Unfortunately, troubleshooting computer and digital device problems is all too common an occurrence. But how does one explain the concept of troubleshooting?
Fortunately, there is a wonderful analog in the real world: physicians. Troubleshooting is what your doctor does for your body’s aliments, and for the most part, the process is the same. It starts with a review of the symptoms and when they started. Then, knowledge-based analysis kicks in: how are the symptoms related? Are they related, or are they coincidentally occurring at the same time? What are all the possibilities that could be causing them? The treatment — the fix — is based on the diagnosis, which sometimes requires additional research.
With a computer, this process works the same way. Troubleshooting is something that a computer can attempt to do itself, but often, this task still falls to the owner/operator. Here’s an example…
One night my computer stopped producing sound from its speakers. No sounds, no music, nothing. It simply worked one day but then not the next. (And yes, the speakers’ power light was on and they were plugged into the computer. It never hurts to check the basics.)
I first used the Troubleshooting program in Microsoft Windows, but it failed to identify and correct the problem. So, I started the above process, asking myself: What changed in the last two days on this computer? Did any updates or patches get automatically installed? Did I install any new programs? Did any drivers get updates? (These concepts are topics I cover in later chapters of The Ultimate PC Primer.) I remembered that there was one update that was installed a few days back. I asked myself, “Could it have modified something dealing with the sound? Is it possible I didn’t notice the adverse effect of that immediately because I haven’t turned on my speakers in several days?” The more I pondered when the problem started and recalled the last time I could actually confirm the speakers produced sound, I began to form a preliminary diagnosis: that the update had indeed caused the sound to stop. I decided to do a little research and confirmed that the previous software update indeed might require the computer’s audio driver to be updated on specific models. (Drivers are also something I briefly discuss in The Ultimate PC Primer.) I decided I’d ask the computer to check for a new driver for the audio device, figuring that it couldn’t hurt, since I could hardly do anything to make the audio problem worse. In the end, there was an updated audio driver available, it installed successfully, and my computer’s sound problem was fixed.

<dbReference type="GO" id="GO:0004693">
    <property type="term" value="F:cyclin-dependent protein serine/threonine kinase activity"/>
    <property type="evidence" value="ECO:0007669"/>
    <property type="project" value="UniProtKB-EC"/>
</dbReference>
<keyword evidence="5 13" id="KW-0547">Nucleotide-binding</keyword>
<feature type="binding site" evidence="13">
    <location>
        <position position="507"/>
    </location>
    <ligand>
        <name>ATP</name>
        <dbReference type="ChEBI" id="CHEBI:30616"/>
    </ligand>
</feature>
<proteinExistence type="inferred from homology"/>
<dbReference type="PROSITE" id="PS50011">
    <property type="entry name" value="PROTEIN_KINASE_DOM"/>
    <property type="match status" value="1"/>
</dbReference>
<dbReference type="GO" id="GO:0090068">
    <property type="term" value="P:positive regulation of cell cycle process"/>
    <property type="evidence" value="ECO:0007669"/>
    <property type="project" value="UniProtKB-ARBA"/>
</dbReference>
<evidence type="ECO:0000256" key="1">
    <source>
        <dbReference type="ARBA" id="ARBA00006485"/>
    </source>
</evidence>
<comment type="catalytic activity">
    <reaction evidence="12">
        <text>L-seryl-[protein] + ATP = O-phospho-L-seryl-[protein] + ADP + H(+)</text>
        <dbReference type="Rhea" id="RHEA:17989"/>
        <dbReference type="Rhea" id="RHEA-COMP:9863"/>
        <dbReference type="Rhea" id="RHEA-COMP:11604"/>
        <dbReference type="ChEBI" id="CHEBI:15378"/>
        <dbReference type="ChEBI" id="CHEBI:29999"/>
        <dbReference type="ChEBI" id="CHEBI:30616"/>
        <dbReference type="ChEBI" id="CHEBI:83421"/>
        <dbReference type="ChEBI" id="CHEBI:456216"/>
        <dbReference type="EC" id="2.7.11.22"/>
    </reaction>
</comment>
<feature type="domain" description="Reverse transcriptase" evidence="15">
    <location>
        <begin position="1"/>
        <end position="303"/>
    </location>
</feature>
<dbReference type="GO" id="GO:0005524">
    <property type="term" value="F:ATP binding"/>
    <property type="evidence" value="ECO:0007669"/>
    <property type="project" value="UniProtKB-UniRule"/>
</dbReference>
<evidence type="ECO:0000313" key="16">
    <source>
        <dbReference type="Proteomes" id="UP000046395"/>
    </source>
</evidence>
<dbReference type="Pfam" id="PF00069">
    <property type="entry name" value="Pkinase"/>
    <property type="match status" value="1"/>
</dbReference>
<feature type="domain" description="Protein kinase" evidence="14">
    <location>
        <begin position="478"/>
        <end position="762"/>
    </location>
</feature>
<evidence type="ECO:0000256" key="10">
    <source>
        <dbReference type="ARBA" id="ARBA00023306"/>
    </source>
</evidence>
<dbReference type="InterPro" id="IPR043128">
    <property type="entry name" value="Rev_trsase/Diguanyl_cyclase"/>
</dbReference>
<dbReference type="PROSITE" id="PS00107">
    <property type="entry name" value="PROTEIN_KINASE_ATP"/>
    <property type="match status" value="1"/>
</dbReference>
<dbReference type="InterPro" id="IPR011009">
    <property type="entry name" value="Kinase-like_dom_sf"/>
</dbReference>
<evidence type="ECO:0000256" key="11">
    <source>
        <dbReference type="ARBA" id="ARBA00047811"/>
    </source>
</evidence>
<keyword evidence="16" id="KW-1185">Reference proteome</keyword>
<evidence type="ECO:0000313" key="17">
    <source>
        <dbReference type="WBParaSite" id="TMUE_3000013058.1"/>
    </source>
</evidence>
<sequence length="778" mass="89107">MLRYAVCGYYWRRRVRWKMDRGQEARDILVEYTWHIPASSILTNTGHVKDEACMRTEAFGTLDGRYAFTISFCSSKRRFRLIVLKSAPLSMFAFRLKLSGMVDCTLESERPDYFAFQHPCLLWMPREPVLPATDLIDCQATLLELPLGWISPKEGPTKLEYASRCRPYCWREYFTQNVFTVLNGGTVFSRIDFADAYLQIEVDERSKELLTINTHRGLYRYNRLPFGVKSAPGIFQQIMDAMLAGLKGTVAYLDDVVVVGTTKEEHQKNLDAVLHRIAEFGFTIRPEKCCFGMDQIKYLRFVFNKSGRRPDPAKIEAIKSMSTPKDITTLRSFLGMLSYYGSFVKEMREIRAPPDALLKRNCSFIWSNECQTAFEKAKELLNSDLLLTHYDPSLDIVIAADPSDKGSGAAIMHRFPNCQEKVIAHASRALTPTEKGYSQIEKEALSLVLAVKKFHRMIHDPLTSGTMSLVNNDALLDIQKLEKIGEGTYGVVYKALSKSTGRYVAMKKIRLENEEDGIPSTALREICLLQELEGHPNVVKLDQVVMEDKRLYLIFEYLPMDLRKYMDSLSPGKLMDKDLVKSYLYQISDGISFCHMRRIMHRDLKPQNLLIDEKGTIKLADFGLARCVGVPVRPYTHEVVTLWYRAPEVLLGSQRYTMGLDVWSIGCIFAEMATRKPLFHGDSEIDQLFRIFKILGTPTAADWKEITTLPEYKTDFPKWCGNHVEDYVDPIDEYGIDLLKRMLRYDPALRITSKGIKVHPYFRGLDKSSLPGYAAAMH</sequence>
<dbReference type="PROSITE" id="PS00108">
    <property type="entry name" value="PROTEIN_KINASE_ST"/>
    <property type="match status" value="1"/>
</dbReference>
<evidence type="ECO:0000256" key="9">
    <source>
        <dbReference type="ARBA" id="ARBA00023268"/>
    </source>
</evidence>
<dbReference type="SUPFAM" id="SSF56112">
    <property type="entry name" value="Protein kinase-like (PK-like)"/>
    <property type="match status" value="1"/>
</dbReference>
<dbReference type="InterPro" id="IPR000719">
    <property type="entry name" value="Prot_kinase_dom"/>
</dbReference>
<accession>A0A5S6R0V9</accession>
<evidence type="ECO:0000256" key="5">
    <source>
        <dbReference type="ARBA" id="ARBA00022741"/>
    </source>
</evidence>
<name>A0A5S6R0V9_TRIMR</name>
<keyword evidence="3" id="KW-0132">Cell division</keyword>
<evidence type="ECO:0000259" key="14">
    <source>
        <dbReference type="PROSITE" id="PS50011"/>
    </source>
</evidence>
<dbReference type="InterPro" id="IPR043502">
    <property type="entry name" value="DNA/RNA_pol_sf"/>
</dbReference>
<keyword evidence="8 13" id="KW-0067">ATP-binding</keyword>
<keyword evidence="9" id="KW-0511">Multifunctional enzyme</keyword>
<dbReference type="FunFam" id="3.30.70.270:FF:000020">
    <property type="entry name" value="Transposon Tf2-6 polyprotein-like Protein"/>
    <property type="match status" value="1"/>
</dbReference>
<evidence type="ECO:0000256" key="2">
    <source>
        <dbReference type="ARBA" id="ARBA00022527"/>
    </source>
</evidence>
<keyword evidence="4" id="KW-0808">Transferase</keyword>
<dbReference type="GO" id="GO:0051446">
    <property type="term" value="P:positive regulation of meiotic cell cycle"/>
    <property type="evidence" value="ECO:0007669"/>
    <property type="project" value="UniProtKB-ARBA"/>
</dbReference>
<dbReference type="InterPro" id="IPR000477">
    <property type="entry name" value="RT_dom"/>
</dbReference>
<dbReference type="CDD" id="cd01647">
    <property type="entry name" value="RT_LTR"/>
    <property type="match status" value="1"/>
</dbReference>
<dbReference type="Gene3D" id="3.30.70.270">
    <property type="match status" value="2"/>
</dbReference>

In some ways, I was lucky that my diagnosis was correct and the treatment was successful. So while the story ends well, it still begs the question: why did the problem begin at all? Well, as I note in the final chapter of The Ultimate PC Primer, computers are enormously complex. Software vendors cannot always guarantee that one piece of software, update, patch, or program will not conflict with another. And while computer operating systems have begun to take this into account — the Windows Troubleshooter is a case in point — to a certain extent, computer users are still expected to be their own PC doctor and “figure it out.” And like real doctors, it’s the knowledge acquired with years of practice and access to up-to-date information that often make all the difference between a successful diagnosis and treatment and just another shot in the dark.